IZMIR, Turkey (AA): As part of its “You Will See What You Can’t See” project where a new, special artifact is introduced to visitors every month, the Izmir Archaeology Museum brings the breezes of the Nile to the Aegean Izmir province this month. The September guests of the museum are 2,700-year-old Ushabti statuettes used in funeral rituals in Egypt.
The three ceramic figurines were found during excavations in the archaeological sites around Izmir’s Bayraklı, Foça and Erythrai. They were brought to the Istanbul Archaeology Museum at the beginning of the 1900s. Transferred from Istanbul Archaeology Museum to Izmir after the establishment of the city’s archaeology museum in the 1930s, the Ushabtis were preserved for about 80 years in the warehouses of the Izmir museum.
Ushabtis – small statuettes made of wood, stone or faience, a type of ceramic material – are often found in large numbers in ancient Egyptian tombs. It is believed that these statuettes were buried in tombs in Egypt with the aim of serving their owners as slaves in the afterlife.
The three Ushabtis at the Izmir Archaeology Museum indicate the longstanding commercial and cultural relations between Egypt and Anatolia. The figurines, with hieroglyphic inscriptions saying “ready for calls of duty of gods,” will remain open to visitors in the treasury hall of the museum until the end of the month.
“We know that Anatolia and Egypt had very important deep-rooted relations in the fields of politics, culture, art and trade in every period of history,” Hünkar Keser, the director of Izmir Archaeological Museum, told Anadolu Agency (AA).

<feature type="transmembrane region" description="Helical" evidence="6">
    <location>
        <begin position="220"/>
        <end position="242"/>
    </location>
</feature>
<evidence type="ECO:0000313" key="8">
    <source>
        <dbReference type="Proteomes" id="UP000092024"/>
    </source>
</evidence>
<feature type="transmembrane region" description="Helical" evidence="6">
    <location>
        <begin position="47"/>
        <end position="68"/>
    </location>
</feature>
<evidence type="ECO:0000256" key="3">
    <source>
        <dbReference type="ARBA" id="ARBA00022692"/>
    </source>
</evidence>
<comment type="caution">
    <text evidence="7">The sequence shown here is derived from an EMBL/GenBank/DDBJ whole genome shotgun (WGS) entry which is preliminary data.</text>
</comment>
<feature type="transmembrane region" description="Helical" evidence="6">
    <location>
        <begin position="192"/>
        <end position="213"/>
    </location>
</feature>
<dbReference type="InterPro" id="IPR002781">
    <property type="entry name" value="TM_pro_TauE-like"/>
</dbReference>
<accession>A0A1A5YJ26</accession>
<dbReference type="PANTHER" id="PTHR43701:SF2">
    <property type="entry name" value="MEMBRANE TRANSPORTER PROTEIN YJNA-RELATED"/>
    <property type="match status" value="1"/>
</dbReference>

He said that there are many sanctuaries dedicated to Egyptian gods and goddesses in various spots of Anatolia. “We know that a temple was built in Ephesus in the name of Serapis, one of the fertility gods of Egypt. We also unearth artifacts of Egyptian culture in the worship areas in various places in Anatolia.”
“The Egyptians included the Ushabtis in their preparations for the afterworld because they thought that they should have servants after death. They made statuettes out of tile and faience and had them buried next to them,” he added.
The previous items exhibited as part of the Izmir Archaeology Museum’s project were awe-inspiring marble statuettes carved by sculptors in Anatolia 7,000 years ago, called the “Stargazers,” and a bronze tool used for cleansing the body by scraping off dirt, perspiration and oil some 2,300 years ago, called a “strigil.”
The “You Will See What You Can’t See” exhibition is due to run through January 2022.